So if you're going to give 2% of zero, well, that's zero. But if it's based off of the revenues, it's the dollars that you bring in as a company, from what you sell. That's very defined. It's a strong commitment to give 2% of our revenues to doing others good. That's a commitment that we made from day one. So it was from the very beginning of this company that we did that. And then, the planet is another one of those key pillars that I mentioned. So people profit from the planet.
That's our environment. I mentioned earlier, we want to celebrate nature and get out in it, but we also want to be good custodians. We have a lot of measures in place at our company to make sure that we are good custodians and we're doing things in a responsible way. I can share some of those and some of the certifications that we have and some of the objectives we're working towards, but we are a member of 1% for the planet. And that's an organization where we give 1% of our revenues. So that's part of that 2% total.
And it goes to organizations that fall under the 1% for the planet umbrella. Many of them in our backyard, like Raleigh city farm, triangle land Conservancy, activate good and others. So I gave you a lot of words. There are a lot more I could give you when it relates to that. We can dive into any one of those you want. [22:36]
Matt: I mean, that's what I want. Give me all the words. That's what I'm here for. That's incredible. How did you manage? What's the best way to ask this? It seems like there's a lot of moving parts to that giving back piece. I mean, even just within the three pillars, the people, planet, profit, how do you manage all of that? Did you know you wanted to start off as a B Corp from the beginning? Was it kind of like slowly adding to the existing pillars? How do you build and manage it? It seems crazy, because there's so much there.
Philip: There is a lot and today it's much more involved than it was in the beginning, but we have an incredible passionate team. It's definitely not me. That's managing it, It's our team. You know, we are managing it all together. And we have employees that are very specifically focused towards our towards our goals and objectives.
And one of those is a director of sustainability and social mission. So we have a director level person that is focused in this particular area. And that's an investment we make as a company. It's our dedication to these goals and objectives, but yes, about B Corp. I was starting on principles that were ones that made sense to me in the very beginning when we began. And again, many of these came from working with the body shop and some of the principles that they worked upon. [23:59]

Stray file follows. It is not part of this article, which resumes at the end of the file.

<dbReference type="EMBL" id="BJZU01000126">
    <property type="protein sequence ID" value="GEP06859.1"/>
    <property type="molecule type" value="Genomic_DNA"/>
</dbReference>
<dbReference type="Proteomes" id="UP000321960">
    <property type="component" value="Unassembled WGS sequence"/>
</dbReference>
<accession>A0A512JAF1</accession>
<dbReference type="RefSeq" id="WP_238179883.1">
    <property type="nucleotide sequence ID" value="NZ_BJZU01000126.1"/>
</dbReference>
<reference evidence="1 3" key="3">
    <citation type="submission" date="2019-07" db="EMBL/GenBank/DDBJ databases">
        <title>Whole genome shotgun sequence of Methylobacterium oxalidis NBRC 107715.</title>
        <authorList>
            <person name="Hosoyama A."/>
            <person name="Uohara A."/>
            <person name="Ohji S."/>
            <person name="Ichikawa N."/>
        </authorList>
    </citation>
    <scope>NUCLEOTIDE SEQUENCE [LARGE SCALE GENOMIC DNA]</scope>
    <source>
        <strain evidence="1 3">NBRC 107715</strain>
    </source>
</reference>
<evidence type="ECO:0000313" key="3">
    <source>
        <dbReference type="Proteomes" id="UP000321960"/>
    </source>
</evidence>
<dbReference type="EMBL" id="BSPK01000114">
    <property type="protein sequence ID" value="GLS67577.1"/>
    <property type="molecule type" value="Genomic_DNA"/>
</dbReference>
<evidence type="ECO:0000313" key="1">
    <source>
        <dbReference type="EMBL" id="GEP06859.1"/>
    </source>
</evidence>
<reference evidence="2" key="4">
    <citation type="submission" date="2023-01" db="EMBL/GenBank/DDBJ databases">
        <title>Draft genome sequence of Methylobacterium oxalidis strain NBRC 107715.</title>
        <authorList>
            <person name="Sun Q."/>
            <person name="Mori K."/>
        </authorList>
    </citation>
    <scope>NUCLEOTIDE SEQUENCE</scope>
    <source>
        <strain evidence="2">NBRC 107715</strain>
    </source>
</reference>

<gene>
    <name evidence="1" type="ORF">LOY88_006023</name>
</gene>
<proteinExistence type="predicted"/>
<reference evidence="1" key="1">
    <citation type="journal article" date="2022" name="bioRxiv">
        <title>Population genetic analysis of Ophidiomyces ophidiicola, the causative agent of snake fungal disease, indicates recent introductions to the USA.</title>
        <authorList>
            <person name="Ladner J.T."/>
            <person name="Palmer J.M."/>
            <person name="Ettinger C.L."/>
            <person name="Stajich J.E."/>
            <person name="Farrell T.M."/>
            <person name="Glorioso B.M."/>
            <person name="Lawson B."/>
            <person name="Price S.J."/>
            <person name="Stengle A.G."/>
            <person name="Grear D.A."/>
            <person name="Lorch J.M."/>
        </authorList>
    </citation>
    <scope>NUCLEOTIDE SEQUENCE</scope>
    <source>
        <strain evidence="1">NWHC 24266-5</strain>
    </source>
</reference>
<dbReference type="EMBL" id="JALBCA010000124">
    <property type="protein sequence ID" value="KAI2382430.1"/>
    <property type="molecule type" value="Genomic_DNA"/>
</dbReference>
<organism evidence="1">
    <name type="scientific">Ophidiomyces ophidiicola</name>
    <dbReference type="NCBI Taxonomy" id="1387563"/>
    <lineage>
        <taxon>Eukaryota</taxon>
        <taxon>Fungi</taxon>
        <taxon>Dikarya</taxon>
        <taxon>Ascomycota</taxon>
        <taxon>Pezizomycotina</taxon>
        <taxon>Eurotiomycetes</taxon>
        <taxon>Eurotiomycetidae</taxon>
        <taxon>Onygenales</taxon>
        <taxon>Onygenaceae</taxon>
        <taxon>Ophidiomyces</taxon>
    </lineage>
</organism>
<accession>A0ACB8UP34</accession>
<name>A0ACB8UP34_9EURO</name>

So I had that inspiration going into it. And we were probably about a year into the company. Gentleman, who's a former CEO of Burt's Bees, John Replogle. I had met him. He was advising me, which was great for someone to have that sort of experience. He asked me, if you thought about becoming a B Corp and I said, well, what is a B Corp? I had no clue what a B Corp was, but we were living the B Corp life as a company.
It's just how we were established. And he explained to me what a B Corp was and how it is a certification, which validates what you're doing as a company. So again, it's showing that you really are doing all the things you're saying you're doing. Because again, there are lots of people who will say they're doing things, but they may or may not really do them as well as they indicate. [24:50]
So I love the idea of a certification and you had to be in business for at least a year before you could apply. And we were right at that year point, we did the original screening and it looked pretty solid. We have a good chance of becoming one. And then we went full in and went through the B Corp process and became one rather quickly, which is unusual.
But it's because we had already established ourselves from the very beginning on the principles that B Corps are essentially based on. But the great part about it is it identified so many opportunities for improvements as our company, things that we could do as we grew to be better for our employees, to be better for our communities, for the planet and better for the bottom line.